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Linking soil quality indicators to land use pressure and water quality

For the first time in Aotearoa New Zealand (AoNZ) researchers have been able to link soil and water quality to land-use pressures by including the use of land valuation data.

Manaaki Whenua senior scientist Dr John Drewry and geostatistics senior researcher Dr Stephen McNeill worked with Prof Rich McDowell, Chief Scientist, Our Land and Water National Science Challenge, to improve the understanding of the relationship between land use, land pressure, catchment characteristics, and soil and water quality indicators. 

In recent years there has been increasing confidence that predicting and managing freshwater quality happens through a better understanding of soil and land use.

“We wanted to find out what relationship exists between land valuation, soil quality, and other pressure indicators such as stock numbers and land use,” says John. “We also wanted to find out through our analysis if there are early indicators associated with catchment water quality.”

The team analysed existing and publicly available data from sources such as Land, Air, Water Aotearoa (LAWA), StatsNZ, regional councils’ soil quality monitoring, and nationally available district land valuations for 192 catchment areas around AoNZ.

The research is the first attempt at this scale to directly link soil quality, land use pressure and water quality response. It’s also the first time this information has linked land values to soil and water quality. “Land value is often publicly accessible, well defined and routinely estimated,” says John. “Land valuations in New Zealand generally occur on a 3-year cycle. The idea was that land valuation could act as an indicator of land use intensity, which may drive water quality response,” says Rich.

Researchers were able to link soil quality indicators, such as pH, bulk density, anaerobically mineralised nitrogen, Olsen phosphorus, and soil organic carbon, to indicators of land-use pressure, such as stock numbers and agricultural land valuation data, to determine the relationship between land valuation and soil quality and other pressure indicators.

“All these indicators are essential for assessing soil health and can provide valuable insights into the impact of land-use pressure on soil quality,” says John.

The team then applied statistical methods to explore potential linkages within and across catchments and land-use pressures to evaluate water quality indicator trends within the catchments.

The overall modelling approach showed some water quality indicators were more closely associated with some soil quality, land-pressure, and catchment indicators than others. It also explained a moderate to high proportion of variation of several nutrient water quality indicators, but E. coli, a bacterial indicator of faecal contamination, and water clarity were only moderately explained by this approach. Soil quality variables had an effect and could potentially act as an early indicator of water quality response at a farm level. However, because soils are sampled infrequently and only in a few places, catchment characteristics and land use had a greater effect on water quality.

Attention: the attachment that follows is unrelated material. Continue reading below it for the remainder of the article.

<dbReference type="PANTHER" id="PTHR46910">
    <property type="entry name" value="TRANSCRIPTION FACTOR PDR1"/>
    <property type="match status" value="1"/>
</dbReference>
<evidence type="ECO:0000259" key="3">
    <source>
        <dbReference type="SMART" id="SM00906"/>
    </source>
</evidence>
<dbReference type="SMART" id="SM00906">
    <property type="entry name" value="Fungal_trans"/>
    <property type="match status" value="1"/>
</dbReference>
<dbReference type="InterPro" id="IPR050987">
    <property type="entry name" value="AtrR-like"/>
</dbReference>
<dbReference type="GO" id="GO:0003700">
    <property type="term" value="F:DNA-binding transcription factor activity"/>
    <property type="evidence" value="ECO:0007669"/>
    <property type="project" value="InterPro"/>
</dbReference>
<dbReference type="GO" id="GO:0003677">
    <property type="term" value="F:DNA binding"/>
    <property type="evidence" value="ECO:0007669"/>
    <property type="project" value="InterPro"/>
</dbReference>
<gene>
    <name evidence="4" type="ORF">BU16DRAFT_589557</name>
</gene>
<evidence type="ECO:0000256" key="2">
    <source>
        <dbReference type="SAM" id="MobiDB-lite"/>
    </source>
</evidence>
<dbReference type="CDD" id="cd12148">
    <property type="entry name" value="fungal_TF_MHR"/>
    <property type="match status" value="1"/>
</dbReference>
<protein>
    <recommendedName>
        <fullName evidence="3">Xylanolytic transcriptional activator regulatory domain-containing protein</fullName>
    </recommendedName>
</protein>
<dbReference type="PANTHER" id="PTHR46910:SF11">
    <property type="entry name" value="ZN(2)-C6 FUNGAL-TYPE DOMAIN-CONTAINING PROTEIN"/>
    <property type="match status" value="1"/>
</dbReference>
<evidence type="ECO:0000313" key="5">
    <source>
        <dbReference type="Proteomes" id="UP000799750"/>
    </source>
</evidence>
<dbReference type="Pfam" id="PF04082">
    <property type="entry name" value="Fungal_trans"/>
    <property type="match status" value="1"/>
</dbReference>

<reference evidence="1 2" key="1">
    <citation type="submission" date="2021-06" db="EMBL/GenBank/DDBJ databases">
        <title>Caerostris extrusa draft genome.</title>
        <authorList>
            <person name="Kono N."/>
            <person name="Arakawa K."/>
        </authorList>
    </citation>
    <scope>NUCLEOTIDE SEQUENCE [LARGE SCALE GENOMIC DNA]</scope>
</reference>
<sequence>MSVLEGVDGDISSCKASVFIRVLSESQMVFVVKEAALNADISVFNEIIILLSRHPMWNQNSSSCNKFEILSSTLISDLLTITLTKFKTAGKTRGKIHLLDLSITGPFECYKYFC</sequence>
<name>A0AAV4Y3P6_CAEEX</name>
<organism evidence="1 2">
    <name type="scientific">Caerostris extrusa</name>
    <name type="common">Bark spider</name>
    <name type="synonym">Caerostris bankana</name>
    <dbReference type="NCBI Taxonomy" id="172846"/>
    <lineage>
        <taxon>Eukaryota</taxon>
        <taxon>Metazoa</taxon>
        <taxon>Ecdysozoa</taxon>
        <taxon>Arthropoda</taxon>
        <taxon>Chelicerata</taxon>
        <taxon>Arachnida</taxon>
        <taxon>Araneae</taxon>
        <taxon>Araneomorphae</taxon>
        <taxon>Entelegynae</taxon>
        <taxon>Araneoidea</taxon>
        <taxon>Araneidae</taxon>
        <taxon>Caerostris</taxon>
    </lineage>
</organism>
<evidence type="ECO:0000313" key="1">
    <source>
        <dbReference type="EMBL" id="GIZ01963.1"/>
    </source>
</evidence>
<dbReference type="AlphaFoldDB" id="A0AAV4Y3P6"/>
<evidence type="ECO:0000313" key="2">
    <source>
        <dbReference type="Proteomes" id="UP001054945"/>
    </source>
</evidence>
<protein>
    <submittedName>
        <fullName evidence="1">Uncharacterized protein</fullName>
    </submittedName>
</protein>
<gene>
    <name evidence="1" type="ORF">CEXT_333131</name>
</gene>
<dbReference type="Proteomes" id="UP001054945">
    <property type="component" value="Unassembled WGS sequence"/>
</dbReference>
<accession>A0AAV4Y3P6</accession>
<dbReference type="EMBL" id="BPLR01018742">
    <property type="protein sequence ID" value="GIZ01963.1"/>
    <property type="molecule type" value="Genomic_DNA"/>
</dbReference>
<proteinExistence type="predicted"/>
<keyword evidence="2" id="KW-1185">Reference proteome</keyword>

The broad results of the study and selected catchment information are available on a public website (available from late February 2024) with easy-to-understand maps that show the land-use proportions, and water quality trends over time, per catchment. Land-use proportions per catchment are represented in a waffle chart that makes it easy to visualise the different land use.

While using valuation data proved a novel way of associating with soil and water quality, it didn’t come without its challenges. The valuation data required significant cleaning before it could be used, taking considerable time,” says Stephen. “Given the size of these national-scale data sets, and the complexity of combining large spatial datasets, the run-times for the statistical modelling analysis were very high and necessitated developing a method to reduce them.”

The researchers also point out that while this research has established the trends across a variety of key water quality indicators per catchment, the study did not interpret the results from a water quality perspective, or why they occur. “While our research can show that the value of a key water quality indicator has changed,” says John. “We can’t say why it has, because that was beyond the scope of our work.”


This study was funded by the Our Land and Water National Science Challenge, and co-funded by the Manaaki Whenua-led research programme, ‘Soil health and resilience: oneone ora, tangata ora’, funded by MBIE. The monitoring programmes were funded by the regional authorities.

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